Twitter’s new rules are here — and hate groups are finally getting the boot

twitters new rules are here after womenboycotttwitter
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Twitter’s new hate policies are now rolling out across the social network, everywhere from Tweets to usernames. Sparked by the #WomenBoycottTwitter campaign, the previously announced updated guidelines against hate, harassment, and violence went into effect across the platform on Monday, December 18.

Twitter outlined the upcoming changes after issuing a public promise to devote more effort toward keeping hate and harassment off the platform, and in keeping with the schedule for the rolling list of updates, those new policies went into effect on Monday. The rules apply broadly to posts, usernames, and bios, and even entire accounts.

The updated policy expands rules on violence, with new policies against threats to individuals and groups. While some violence was already prohibited in part of the network’s policies, the latest update prohibits entire accounts affiliated with organizations that promote violence, removing the account entirely. Twitter says that includes groups that engage in violence with threats online as well as groups that are violent offline. The exception? Military or government entities.

Twitter has already begun removing accounts that fall under that category — including Britain First and the accounts of two of its leaders. While the group qualifies as a British hate group, the protest against their Twitter account crossed borders after President Donald Trump reportedly retweeted an anti-Islamic video posted by one of those leaders, deputy Jayda Fransen, according to TechCrunch.

The new rules also prohibit any content that glorifies violence. For this offense, Twitter will remove the tweets in questions, while users who continue to violate the policy will be permanently suspended.

Policies designed to prevent harassment are also now expanded to include more than just Tweets but usernames, display names and profile bios that use “a violent threat or multiple slurs, epithets, racist or sexist tropes, incites fear or reduces someone to less than human.” After Twitter expanded the character limit on display names in the midst of the policy changes, some users used the extra space to call Twitter out after the platform gave a verified badge to a known white supremacist, a badge that has since been removed as Twitter re-evaluates that policy as well. The expanded policy prevents users from using that extended display name space to get around the new harassment and hate policies.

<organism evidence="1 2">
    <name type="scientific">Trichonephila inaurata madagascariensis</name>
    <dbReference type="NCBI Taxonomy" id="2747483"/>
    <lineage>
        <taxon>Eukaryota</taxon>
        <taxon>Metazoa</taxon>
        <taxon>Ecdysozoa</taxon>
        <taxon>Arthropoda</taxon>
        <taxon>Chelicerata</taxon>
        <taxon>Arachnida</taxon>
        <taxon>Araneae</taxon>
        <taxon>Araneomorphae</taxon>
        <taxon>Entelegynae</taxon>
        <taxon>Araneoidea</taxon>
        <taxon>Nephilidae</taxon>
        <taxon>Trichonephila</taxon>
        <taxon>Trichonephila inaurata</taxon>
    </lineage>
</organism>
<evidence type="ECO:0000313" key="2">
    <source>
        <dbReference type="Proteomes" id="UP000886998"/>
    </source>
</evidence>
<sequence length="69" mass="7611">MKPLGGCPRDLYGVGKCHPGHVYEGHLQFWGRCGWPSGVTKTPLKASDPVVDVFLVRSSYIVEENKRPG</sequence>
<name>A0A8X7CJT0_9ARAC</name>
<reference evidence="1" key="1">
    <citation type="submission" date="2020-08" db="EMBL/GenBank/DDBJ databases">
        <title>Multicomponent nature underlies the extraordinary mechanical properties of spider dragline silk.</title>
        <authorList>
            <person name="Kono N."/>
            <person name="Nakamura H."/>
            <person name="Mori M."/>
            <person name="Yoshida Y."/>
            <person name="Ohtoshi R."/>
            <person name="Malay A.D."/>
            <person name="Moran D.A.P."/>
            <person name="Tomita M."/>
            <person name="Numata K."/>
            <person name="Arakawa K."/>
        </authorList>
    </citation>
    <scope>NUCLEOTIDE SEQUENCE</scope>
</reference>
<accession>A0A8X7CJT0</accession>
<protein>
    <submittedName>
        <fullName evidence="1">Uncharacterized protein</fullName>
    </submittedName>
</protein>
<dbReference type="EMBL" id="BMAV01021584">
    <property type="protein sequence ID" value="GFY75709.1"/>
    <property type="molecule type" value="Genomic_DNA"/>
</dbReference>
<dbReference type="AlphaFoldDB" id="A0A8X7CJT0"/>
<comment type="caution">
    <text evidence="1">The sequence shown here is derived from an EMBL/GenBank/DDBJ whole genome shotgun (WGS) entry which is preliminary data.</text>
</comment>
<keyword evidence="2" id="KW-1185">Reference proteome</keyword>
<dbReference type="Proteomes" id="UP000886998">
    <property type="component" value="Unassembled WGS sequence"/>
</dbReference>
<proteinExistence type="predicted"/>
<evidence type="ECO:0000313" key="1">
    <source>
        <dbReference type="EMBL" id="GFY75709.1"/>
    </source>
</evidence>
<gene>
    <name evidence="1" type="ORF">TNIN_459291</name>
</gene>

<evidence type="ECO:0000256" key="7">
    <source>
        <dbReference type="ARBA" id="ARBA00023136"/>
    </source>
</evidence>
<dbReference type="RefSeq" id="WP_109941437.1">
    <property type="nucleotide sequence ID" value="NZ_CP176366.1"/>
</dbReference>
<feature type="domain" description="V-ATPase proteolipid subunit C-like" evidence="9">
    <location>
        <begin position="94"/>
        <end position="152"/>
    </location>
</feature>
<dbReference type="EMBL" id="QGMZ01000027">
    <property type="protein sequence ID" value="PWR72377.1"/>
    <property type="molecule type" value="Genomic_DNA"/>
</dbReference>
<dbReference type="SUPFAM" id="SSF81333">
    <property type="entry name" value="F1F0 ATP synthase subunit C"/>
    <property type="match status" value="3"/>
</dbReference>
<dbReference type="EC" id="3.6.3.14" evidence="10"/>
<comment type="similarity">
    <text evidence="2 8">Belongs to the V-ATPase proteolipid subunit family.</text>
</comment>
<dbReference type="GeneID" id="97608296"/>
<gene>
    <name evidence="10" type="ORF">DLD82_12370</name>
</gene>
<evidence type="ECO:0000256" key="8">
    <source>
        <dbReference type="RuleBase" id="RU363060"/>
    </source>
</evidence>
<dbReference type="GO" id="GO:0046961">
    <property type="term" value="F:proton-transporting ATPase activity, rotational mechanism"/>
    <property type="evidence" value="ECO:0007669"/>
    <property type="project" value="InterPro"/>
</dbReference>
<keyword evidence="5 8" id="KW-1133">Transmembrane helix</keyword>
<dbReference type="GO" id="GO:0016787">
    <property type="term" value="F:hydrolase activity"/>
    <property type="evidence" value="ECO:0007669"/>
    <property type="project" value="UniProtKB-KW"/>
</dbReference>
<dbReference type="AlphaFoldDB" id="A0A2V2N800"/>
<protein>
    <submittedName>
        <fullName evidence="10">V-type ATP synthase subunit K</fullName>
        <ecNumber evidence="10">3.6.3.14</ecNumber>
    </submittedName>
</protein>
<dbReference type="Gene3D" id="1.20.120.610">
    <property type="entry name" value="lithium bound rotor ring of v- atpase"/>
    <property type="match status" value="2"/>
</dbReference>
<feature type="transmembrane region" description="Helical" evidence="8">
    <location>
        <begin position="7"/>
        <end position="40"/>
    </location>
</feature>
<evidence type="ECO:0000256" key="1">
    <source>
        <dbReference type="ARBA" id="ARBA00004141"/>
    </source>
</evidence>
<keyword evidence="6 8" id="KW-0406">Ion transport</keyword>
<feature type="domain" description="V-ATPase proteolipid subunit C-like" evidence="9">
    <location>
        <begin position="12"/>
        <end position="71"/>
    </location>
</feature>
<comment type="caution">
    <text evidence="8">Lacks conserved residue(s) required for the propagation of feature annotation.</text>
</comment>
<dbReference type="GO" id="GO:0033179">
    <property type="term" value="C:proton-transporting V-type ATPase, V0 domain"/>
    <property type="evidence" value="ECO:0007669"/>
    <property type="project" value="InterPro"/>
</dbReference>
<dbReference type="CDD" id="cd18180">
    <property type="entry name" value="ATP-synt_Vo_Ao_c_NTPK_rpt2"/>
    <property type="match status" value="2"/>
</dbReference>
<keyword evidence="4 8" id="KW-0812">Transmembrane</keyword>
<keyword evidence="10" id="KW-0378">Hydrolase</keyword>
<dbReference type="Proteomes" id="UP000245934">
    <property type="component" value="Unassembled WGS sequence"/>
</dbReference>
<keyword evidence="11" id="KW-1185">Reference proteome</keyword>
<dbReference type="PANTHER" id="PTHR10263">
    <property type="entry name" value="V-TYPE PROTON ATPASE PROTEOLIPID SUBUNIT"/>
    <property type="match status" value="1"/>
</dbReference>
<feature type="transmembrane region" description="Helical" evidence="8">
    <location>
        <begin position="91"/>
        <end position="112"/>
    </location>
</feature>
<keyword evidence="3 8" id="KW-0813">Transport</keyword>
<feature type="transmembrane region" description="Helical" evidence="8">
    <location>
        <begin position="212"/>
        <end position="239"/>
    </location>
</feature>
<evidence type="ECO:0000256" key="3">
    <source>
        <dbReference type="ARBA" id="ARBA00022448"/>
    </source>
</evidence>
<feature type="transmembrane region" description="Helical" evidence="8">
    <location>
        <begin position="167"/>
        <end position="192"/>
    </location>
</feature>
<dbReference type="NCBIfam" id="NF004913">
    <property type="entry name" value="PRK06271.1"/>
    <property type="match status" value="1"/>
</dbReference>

The updated policy also extends to sensitive media and like the username guidelines, if that imagery isn’t in a tweet but a profile image, the account, rather than the Tweet, will be suspended until the image is removed.

The latest round of policy updates isn’t the first time Twitter has promised changes to help curb harassment on the platform.  A boycott arose  following the suspension of Rose McGowan’s account, which occurred after she called out her harasser, and this prompted another look at the system. At the time, CEO Jack Dorsey said that while the company had been working on the issue for the preceding two years, he admitted that it wasn’t enough and that the company would be “working intensely” on changes.

Twitter isn’t quite done yet with the changes either — updated tools for reporting violations are expected in January and the platform says it will evaluate the new policies and consider additional changes. “Today, we are starting to enforce these policies across Twitter,” the company wrote in the announcement. “In our efforts to be more aggressive here, we may make some mistakes and are working on a robust appeals process. We’ll evaluate and iterate on these changes in the coming days and weeks, and will keep you posted on progress along the way.”

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